On 12th November, Rekabet Kurumu, the Turkish Competition Authority, announced its decision in the investigation against Google Advertising and Marketing Ltd., Google International LLC, Google LLC, Google Ireland Limited and Alphabet Inc. (“Google“) for abuse of dominance in the online search market. The Board unanimously ruled to impose an administrative fine of 196.7 million lira or 25.6 million USD on Google for abusing its dominant position in the market for search services.
It was held that Google’s intensive and uncertain placement of the text ads at the top of the general search results stands foul of Article 6 of the Turkish Competition Law No. 4054 as it leads to difficulty in operating in the content services market of organic results that do not produce advertising revenue. The Turkish competition watchdog further added that Google must, within six months from notification of the reasoned decision, undertake necessary measures to ensure effective competition in the market. The reasoned decision in the case, which is appealable in the Ankara Administrative Courts, is yet to be notified.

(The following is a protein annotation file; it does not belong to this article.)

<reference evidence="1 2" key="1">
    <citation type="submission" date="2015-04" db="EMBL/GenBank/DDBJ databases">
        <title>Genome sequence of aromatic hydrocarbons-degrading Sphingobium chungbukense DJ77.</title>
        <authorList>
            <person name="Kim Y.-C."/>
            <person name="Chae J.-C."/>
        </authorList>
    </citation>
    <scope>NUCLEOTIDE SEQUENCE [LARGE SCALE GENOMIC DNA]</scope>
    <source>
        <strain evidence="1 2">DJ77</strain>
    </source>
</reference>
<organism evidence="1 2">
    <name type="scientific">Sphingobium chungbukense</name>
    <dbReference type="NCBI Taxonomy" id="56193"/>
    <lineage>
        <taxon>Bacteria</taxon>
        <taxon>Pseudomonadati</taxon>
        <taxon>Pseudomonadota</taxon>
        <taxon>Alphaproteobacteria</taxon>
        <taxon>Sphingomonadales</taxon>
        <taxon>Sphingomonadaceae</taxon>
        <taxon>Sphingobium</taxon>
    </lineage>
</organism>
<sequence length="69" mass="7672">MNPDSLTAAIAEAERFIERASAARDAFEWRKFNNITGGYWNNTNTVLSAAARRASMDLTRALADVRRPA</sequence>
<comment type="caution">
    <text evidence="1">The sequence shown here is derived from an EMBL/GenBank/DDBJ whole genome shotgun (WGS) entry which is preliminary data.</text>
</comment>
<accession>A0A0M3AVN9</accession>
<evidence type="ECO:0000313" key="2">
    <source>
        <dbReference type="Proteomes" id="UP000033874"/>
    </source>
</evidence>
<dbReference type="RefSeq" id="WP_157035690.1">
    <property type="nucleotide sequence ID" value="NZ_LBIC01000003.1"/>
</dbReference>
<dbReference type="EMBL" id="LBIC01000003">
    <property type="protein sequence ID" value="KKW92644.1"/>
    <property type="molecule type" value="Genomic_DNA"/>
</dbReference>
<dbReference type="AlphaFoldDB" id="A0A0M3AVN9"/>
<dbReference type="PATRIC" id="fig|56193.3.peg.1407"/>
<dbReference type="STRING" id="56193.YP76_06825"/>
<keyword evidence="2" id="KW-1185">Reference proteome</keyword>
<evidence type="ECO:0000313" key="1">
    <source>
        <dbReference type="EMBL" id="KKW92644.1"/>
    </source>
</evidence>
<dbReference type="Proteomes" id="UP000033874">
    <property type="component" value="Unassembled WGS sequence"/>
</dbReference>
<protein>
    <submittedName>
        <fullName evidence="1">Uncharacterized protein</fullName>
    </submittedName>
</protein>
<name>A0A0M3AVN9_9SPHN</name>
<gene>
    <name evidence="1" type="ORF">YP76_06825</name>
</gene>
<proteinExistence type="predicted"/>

This move comes with the increased scrutiny of anti-competitive conduct of big tech companies across jurisdictions. However, this is not the first instance of imposition of fines on Google in Turkey for its abuse of dominance. Following the footsteps of the European Commission, earlier this year, the Turkish authorities imposed a 98 million lira fine on the tech giant for violating Article 6 of the Turkish Competition Law No. 4054 through abusive exclusionary conduct and distortion of competition in the general search services and online shopping comparison services markets. Similarly, in 2018, Google was fined 93 million lira for abuse of dominance in the licensable mobile operating systems market based on its agreements with mobile device manufacturers.
Reported by Priyanshi Rastogi, Student Ambassador